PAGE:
Sarthak Garg


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Efficient Inference For Neural Machine Translation
Yi-Te Hsu | Sarthak Garg | Yi-Hsiu Liao | Ilya Chatsviorkin
Proceedings of SustaiNLP: Workshop on Simple and Efficient Natural Language Processing

Large Transformer models have achieved state-of-the-art results in neural machine translation and have become standard in the field. In this work, we look for the optimal combination of known techniques to optimize inference speed without sacrificing translation quality. We conduct an empirical study that stacks various approaches and demonstrates that combination of replacing decoder self-attention with simplified recurrent units, adopting a deep encoder and a shallow decoder architecture and multi-head attention pruning can achieve up to 109% and 84% speedup on CPU and GPU respectively and reduce the number of parameters by 25% while maintaining the same translation quality in terms of BLEU.


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Bilingual Lexicon Induction with Semi-supervision in Non-Isometric Embedding Spaces
Barun Patra | Joel Ruben Antony Moniz | Sarthak Garg | Matthew R. Gormley | Graham Neubig
Proceedings of the 57th Annual Meeting of the Association for Computational Linguistics

Recent work on bilingual lexicon induction (BLI) has frequently depended either on aligned bilingual lexicons or on distribution matching, often with an assumption about the isometry of the two spaces. We propose a technique to quantitatively estimate this assumption of the isometry between two embedding spaces and empirically show that this assumption weakens as the languages in question become increasingly etymologically distant. We then propose Bilingual Lexicon Induction with Semi-Supervision (BLISS) — a semi-supervised approach that relaxes the isometric assumption while leveraging both limited aligned bilingual lexicons and a larger set of unaligned word embeddings, as well as a novel hubness filtering technique. Our proposed method obtains state of the art results on 15 of 18 language pairs on the MUSE dataset, and does particularly well when the embedding spaces don’t appear to be isometric. In addition, we also show that adding supervision stabilizes the learning procedure, and is effective even with minimal supervision.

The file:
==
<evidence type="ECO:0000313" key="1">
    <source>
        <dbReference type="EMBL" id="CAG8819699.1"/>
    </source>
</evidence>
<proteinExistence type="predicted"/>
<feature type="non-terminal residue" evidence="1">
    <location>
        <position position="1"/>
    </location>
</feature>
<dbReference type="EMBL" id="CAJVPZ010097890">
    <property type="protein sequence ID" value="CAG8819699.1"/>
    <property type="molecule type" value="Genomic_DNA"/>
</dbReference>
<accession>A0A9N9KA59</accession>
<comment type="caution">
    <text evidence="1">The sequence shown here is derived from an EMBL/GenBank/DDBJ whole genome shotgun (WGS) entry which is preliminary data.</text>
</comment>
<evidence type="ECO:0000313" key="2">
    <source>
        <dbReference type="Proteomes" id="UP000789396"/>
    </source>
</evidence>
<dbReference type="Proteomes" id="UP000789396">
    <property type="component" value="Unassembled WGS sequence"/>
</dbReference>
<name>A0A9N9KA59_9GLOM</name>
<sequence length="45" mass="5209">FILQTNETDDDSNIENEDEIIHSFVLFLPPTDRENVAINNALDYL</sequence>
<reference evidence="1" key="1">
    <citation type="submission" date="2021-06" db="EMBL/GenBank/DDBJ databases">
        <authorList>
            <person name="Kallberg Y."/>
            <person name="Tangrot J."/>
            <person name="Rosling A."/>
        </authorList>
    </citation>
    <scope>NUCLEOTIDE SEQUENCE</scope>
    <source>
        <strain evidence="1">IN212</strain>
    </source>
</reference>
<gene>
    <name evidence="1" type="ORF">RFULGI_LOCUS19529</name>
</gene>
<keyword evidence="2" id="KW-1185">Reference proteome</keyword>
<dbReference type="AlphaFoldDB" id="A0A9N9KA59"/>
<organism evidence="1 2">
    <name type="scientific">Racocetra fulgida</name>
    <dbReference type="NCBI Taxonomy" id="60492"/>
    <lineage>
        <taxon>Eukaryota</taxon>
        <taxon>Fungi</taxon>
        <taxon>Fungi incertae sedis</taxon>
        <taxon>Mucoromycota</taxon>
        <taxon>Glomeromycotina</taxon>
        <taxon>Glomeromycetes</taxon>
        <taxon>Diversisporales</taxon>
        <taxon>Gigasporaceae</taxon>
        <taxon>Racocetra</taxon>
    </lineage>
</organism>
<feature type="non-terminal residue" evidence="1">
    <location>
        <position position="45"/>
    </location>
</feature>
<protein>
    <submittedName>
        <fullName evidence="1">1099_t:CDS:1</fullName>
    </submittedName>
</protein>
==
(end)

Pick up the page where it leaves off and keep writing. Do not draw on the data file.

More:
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Learning to Relate from Captions and Bounding Boxes
Sarthak Garg | Joel Ruben Antony Moniz | Anshu Aviral | Priyatham Bollimpalli
Proceedings of the 57th Annual Meeting of the Association for Computational Linguistics

In this work, we propose a novel approach that predicts the relationships between various entities in an image in a weakly supervised manner by relying on image captions and object bounding box annotations as the sole source of supervision. Our proposed approach uses a top-down attention mechanism to align entities in captions to objects in the image, and then leverage the syntactic structure of the captions to align the relations. We use these alignments to train a relation classification network, thereby obtaining both grounded captions and dense relationships. We demonstrate the effectiveness of our model on the Visual Genome dataset by achieving a recall@50 of 15% and recall@100 of 25% on the relationships present in the image. We also show that the model successfully predicts relations that are not present in the corresponding captions.